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Nadal claimed the opening set in 53 minutes and, by that point, was well into his ritual of swapping sweaty shirts for fresh.

One set in arrears, Thiem’s chief asset was the knowledge that he had beaten Nadal four times on clay, including their most recent meeting, in Barcelona six weeks earlier. It’s the rare player, regardless of ranking, who truly believes he can beat Nadal on clay. The fourth-ranked Thiem had that belief. And it sustained him through a tight second set that he eked out with a service break as Nadal, at 5-6, failed to force a tiebreaker.

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On the surface, it seemed the match was just beginning. The score was knotted at one set apiece. In fact, it was the turning point.

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Instead of the momentum shifting in Thiem’s favor, it ignited Nadal. Thiem won only two games from there.

Explained Thiem, still processing his swift and irrevocable reversal of fortune an hour after the match ended: “[Nadal] is one of the greatest of all time. Today I saw why. I played very good the first two sets, and I had a little drop, which against most of the players is not too bad. But [Nadal] took the chance, and he stepped right on me.”

As if with the flip of a switch, there seemed to be no ball Nadal couldn’t retrieve.

Although Nadal’s forays to the net are rare, he rarely errs once there. On Sunday against Thiem, he was ruthless, winning 23 of his 27 points at the net.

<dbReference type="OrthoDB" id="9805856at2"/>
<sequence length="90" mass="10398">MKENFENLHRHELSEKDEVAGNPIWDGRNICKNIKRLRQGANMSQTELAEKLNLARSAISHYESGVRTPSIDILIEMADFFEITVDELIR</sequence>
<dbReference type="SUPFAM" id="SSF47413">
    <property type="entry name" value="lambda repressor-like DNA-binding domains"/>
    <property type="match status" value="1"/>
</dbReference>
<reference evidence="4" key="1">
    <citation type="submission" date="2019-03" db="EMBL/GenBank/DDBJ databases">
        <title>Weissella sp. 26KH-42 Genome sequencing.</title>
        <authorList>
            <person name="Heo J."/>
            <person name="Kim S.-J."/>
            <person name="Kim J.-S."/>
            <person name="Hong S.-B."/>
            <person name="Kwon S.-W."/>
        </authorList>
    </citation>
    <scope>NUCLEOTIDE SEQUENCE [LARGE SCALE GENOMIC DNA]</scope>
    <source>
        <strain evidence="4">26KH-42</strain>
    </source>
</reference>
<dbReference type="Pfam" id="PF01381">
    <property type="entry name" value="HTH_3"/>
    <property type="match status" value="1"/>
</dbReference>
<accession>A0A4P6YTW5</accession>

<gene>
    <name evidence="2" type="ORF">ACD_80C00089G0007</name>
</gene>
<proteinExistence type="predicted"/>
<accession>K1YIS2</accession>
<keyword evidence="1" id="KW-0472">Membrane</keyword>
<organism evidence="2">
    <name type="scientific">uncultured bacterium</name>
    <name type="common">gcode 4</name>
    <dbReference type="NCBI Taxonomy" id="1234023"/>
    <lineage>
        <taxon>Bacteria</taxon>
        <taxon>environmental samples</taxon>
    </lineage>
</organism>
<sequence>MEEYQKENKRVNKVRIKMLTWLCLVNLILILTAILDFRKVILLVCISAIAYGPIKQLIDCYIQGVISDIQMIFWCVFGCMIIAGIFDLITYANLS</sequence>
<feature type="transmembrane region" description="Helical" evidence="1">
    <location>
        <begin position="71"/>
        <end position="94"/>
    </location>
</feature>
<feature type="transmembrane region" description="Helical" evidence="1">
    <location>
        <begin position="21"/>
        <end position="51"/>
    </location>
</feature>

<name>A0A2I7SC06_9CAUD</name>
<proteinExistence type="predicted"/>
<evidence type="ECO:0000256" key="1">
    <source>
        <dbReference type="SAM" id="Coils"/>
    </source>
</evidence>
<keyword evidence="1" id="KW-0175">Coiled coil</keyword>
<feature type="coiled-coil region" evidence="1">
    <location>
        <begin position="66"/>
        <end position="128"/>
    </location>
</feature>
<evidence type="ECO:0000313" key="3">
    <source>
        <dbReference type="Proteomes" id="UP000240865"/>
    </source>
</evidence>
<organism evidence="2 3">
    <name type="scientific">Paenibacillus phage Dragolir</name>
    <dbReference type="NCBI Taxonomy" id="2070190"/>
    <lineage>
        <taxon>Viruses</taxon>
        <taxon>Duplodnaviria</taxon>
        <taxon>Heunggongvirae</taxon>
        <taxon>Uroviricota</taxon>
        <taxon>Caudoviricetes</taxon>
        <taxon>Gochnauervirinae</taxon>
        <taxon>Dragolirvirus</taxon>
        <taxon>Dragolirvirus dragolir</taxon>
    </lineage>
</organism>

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“The last time he missed a volley was, like, seven years ago,” Thiem said with a smile.

Combined with his outstanding court coverage (a combination of raw speed and expert sliding ability), Nadal’s proficiency at the net made Thiem think twice about drop shots, denying him one more tactic that would have won a few points against lesser opponents.

After watching in disbelief as Nadal raced from well behind the left corner of the baseline to turn a back-spinning drop shot into a winner, Thiem could only offer a thumbs-up and shake his head.

When the three-hour match finally ended and Nadal picked himself up from his back-flop on the court, his sweat-soaked shirt caked with the red clay he loves so much, the two shared an embrace at the net.

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In the trophy ceremony that followed, in which Nadal again raised the Coupe de Mousquetaires for the 15,000 in the stands of Philippe Chatrier, the Spaniard reserved his first words for Thiem, whom he praised for his intensity and passion.

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“Keep going,” Nadal said. “You will win this, for sure.”

Then, alternating among English, French and Spanish, Nadal thanked everyone from the tournament’s ball kids to Spain’s former king, 81-year-old Juan Carlos I, who looked on with pride.

Thiem was equally gracious.

“You are such an amazing champion, such a legend for our sport,” Thiem said. “It’s amazing — 12 times here. It’s unreal. I will try again next year.”

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Live updates from the match

By Ava Wallace in Washington

Fourth set: Nadal wins the match, 6-3, 5-7, 6-1, 6-1